Objective: Although several researches of animal and human subjects have yielded promising results regarding intradiscal injection of platelet-rich plasma (PRP) for the management of intervertebral disc (IVD) pathologies, small sample sizes and unstandardized graft preparation procedures hampered these research efforts. Therefore, we conducted a meta-analysis to evaluate the effectiveness of intradiscal PRP injection for the treatment of discogenic lower back pain.
Methods: The PubMed, SCOPUS, Embase, and Cochrane Library databases were systematically searched for relevant studies published from January 01, 1980 to December 14, 2020. The keywords used for the search were (platelet-rich plasma) AND (intradiscal OR back pain OR lumbar spine OR discogenic). Filters were used to select studies with human participants; all study designs were included.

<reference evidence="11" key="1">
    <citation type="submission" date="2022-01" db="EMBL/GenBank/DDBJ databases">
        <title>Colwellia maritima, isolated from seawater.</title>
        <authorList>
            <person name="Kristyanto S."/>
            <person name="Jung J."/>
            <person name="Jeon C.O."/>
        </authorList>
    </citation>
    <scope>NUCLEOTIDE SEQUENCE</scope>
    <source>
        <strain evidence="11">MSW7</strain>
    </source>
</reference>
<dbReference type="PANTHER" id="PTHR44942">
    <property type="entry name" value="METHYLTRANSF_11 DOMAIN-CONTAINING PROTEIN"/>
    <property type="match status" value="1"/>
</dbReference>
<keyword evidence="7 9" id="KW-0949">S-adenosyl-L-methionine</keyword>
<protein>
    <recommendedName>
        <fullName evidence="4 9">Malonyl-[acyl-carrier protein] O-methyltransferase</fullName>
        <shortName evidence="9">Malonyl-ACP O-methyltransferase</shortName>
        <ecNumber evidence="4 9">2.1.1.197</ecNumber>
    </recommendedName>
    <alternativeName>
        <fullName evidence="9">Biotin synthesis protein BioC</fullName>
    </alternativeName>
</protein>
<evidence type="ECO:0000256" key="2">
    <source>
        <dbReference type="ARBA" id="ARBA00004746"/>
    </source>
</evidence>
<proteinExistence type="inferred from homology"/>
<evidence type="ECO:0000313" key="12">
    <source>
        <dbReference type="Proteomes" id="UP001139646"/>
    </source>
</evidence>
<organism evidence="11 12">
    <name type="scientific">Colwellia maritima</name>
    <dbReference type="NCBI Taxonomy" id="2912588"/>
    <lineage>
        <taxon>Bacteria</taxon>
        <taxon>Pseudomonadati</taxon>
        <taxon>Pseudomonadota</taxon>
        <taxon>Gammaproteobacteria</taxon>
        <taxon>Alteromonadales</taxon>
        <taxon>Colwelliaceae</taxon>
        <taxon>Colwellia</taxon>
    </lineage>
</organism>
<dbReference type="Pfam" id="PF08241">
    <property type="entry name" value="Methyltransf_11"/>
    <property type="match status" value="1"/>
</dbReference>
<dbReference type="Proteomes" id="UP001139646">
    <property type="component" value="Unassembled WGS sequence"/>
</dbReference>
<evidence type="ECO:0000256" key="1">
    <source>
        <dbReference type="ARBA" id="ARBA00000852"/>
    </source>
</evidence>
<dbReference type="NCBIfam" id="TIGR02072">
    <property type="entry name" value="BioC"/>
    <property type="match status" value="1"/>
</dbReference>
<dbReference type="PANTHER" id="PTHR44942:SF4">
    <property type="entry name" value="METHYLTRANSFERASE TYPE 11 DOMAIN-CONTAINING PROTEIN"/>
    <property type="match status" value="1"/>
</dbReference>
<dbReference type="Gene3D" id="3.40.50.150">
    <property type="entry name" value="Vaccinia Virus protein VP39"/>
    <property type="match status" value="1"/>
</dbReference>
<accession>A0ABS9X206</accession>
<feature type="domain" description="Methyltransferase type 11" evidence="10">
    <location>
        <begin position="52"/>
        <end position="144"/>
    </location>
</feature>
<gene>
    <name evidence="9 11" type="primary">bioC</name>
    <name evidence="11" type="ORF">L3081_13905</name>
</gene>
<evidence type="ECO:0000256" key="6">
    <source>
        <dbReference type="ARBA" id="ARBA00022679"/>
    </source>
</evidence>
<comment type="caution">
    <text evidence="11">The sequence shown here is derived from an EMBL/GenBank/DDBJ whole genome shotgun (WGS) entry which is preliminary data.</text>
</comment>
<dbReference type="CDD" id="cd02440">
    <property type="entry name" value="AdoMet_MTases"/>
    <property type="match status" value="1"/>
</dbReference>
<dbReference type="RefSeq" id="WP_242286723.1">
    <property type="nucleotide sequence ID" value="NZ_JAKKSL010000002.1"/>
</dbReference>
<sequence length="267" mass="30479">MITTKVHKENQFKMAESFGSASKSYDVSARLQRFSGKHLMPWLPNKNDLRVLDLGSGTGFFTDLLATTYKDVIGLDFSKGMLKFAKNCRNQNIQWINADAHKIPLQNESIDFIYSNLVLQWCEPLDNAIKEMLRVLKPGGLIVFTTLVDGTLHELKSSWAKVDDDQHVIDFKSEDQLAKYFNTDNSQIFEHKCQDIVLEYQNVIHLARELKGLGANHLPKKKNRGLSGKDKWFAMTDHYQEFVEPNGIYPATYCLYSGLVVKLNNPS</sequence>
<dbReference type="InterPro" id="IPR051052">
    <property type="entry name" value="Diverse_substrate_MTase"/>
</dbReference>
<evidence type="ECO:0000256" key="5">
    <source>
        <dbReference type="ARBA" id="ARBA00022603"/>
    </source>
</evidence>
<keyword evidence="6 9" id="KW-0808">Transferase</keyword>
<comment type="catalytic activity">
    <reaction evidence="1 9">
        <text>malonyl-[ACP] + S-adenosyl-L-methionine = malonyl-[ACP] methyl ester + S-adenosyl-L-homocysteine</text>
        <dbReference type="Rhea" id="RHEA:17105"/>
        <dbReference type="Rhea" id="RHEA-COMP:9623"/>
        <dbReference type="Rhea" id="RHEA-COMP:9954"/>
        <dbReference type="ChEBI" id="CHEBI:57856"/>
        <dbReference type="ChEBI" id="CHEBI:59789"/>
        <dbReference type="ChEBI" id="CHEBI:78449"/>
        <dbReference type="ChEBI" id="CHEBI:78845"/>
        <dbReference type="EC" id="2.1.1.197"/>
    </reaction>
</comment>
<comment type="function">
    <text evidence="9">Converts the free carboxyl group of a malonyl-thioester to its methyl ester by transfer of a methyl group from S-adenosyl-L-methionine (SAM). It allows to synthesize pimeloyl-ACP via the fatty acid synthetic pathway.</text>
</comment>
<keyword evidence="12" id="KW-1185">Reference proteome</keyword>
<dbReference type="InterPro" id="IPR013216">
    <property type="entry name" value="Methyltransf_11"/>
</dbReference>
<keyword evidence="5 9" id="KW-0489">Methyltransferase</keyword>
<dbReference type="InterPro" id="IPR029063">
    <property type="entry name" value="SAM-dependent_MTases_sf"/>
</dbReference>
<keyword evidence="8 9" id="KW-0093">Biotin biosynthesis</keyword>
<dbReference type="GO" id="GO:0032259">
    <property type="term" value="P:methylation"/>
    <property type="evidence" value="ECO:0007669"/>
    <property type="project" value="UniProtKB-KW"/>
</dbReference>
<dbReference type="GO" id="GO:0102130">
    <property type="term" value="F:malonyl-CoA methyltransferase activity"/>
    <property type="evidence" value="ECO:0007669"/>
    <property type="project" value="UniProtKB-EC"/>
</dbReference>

Results: After the systematic review, three articles, including one randomized control trial and two prospective observational studies, were included in the final analysis. Analysis of changes in visual analogue scale (VAS) scores showed that VAS scores were significantly reduced two and six months after intradiscal PRP injection (two months: standardized mean difference [SMD] = -0.837, 95% CI = -1.158 to -0.516, P < 0.001; six months: SMD = -1.430, 95% CI = -2.209 to -0.652, P < 0.001), but not after one month (SMD = -0.661, 95% CI = -1.346 to 0.023, P = 0.058). Regarding changes in Owestry Disability Index (ODI), ODI scores were significantly reduced after six months (SMD = -0.964, 95% CI = -1.885 to -0.043, P = 0.040).
Conclusion: Intradiscal PRP injections are effective in relieving pain and improving disabilities caused by discogenic lower back pain. However, the pain-reducing effect significantly manifests two or six months after the injections, but not after one month.
The paper is interesting; nevertheless, the authors could include only 3 studies (two prospective observational, and just one randomized controlled clinical trial), 88 patients. There is probably not enough to reach a definitive conclusion.
I don't know how readily available this treatment is, so knowing it may help is not useful at all if the treatment is not available.